Completely in phase, stays solidly at +1

- Pan left 20%, right 20%
Completely in phase, stays solidly at +1

So, anyway it seems I can have my cake and eat it too.    



No one else seems to have pointed out the fallacy in this experiment.  You seem to be missing the fundamental science behind what is going on here.

In your first "completely out of phase" test with the hard panning, you are seeing the actual signals' phase relationship.  Almost completely out of phase.  This is generally not a good thing unless a phasey special-effect is desired.

As you are panning them closer towards the center you are NOT removing signal from left and right, you are simply adding more of the left signal to the right and vice-versa.

Big surprise, the signal becomes more and more in-phase as left and right become more and more the same.  If you used two fully out-of-phase sine waves you would achieve the same result.  Complete nulling of the signal, but no out-of-phase content at all when both are panned center.  Maybe a better test is 1k on each side and 2k on one side only.  As you pan inwards, you'll be left with only 2k signal if the 1k components were at an equal level.  Now imagine that at integral-multiple relatitionships to the mic distances up and down the frequency spectrum...

The fact is, there is massive comb-filtering happening if the mics are in front of the same instrument and one mic is polarity flipped.  The fact that this sounds ok to you notwithstanding, the conclusion that the phase error doesn't happen as you pan inwards is incorrect.

The 20% pans and 0%/20% are only revealing the limited resolution of the phase analysis.

If you want a more natural sound, this would be the dead last thing you should do.  The sound will change based on panning, but also based on speaker distances, listener's rooms, your head position, etc. after the recording is a done deal.  This is why keeping a modestly accurate phase relationship using multiple mics is a goal for better sound.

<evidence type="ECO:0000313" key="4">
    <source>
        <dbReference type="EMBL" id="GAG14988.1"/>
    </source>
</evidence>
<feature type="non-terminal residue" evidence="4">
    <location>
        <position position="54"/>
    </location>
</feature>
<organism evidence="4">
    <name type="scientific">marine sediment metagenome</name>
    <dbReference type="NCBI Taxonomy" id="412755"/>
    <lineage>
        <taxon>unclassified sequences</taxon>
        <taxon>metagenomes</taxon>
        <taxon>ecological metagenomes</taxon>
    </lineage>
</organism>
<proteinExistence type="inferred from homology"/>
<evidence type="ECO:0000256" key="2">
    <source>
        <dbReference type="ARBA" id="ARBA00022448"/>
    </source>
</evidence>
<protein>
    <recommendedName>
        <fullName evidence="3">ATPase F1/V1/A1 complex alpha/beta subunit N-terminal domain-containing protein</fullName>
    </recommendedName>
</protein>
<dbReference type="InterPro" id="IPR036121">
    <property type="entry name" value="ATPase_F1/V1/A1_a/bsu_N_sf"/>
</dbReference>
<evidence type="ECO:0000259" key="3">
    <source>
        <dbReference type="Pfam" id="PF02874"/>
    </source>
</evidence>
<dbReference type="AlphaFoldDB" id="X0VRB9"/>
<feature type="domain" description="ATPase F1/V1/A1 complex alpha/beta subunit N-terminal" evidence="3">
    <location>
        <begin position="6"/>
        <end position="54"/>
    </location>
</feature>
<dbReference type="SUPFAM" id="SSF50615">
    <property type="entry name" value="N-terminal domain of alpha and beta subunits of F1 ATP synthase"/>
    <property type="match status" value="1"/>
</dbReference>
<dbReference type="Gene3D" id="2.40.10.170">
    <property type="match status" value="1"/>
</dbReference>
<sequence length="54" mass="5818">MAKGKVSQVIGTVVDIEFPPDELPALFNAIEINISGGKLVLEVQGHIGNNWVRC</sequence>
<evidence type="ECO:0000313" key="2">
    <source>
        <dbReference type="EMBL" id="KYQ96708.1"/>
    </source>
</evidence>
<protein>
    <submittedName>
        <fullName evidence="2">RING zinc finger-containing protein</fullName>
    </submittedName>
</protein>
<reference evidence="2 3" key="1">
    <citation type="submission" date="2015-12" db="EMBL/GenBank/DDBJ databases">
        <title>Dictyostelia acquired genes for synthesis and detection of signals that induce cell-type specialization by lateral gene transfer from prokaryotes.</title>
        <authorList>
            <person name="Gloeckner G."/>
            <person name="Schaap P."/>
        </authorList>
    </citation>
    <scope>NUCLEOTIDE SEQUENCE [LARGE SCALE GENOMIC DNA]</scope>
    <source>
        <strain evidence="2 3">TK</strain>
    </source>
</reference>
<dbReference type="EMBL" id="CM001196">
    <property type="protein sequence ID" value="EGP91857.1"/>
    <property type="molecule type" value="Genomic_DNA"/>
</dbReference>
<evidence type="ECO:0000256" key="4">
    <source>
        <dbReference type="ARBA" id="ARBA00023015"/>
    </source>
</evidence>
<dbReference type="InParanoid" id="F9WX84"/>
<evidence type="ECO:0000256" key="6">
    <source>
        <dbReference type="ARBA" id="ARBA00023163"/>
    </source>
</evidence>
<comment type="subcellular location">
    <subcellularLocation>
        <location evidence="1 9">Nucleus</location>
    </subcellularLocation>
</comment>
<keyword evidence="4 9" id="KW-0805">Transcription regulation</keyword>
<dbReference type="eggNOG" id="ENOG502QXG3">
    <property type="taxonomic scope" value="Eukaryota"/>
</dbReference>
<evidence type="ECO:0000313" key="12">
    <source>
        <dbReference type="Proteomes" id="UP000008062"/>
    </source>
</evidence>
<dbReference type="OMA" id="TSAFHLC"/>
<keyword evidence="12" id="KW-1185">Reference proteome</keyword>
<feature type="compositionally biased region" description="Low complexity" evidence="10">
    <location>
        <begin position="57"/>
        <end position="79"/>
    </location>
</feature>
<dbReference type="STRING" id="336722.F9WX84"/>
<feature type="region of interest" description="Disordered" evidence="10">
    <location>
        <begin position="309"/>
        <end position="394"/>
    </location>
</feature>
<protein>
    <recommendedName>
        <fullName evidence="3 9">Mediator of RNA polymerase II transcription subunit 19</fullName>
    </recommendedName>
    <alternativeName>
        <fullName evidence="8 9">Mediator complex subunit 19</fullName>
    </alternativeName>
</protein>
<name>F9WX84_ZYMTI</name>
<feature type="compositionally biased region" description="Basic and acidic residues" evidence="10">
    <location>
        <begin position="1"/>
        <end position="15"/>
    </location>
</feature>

If the proximity effect is bothering you, perhaps try omni mics?  Intentionally comb-filtering with left and right pairs sounds dangerous to me as well.

Chris



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frank w.scott

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Re: Another discovery in the stereo realm.
« Reply #27 on: November 18, 2005, 08:43:18 PM »

"Intentionally comb-filtering with left and right pairs sounds dangerous to me as well"

I'm not understanding this.  Dangerous in an electrical kind of way as in dangerous to the mics' circuits or just dangerous ina  final sound/listener kind of way?

I agree with everything else you said.  Mono sounds excellent, and I'm able to shape the sound to my taste.  I'm varying the left and right signals between 10%-40% pan depending upon the sound I want.  And with it being in phase as the unwanted signals are cancelled out, it's sounding good on various speakers and distances.

Another neat thing that can be done is to raise or lower the volume of one channel to further change the sound in case I want more of one mic than the other.    
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CHANCE

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Re: Another discovery in the stereo realm.
« Reply #28 on: November 29, 2005, 11:46:48 AM »

An audible example of using phase cancellation, is in TV news helicoptors. There are 2 mics in the chopper, one for vox, and one for ambiance. The vox mic cancells out the ambient noise of the helicopter. On one occasion I heard a very unusally noisey chopper sound. I called my local TV news, and when they showed the next traffic break, they even announced that they had to change a mic cable. (it was out of phase) I used to have this problem with some old Euro cables. I believe the Brits used to use pin #1 (vs pin #2) hot in their XLR connections
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Chance Pataki
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wavdoctor

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Re: Another discovery in the stereo realm.
« Reply #29 on: December 12, 2005, 10:57:18 AM »

My first thought was a bad (or miswired) cable, But the results would have been opposite of his findings..? no?

HB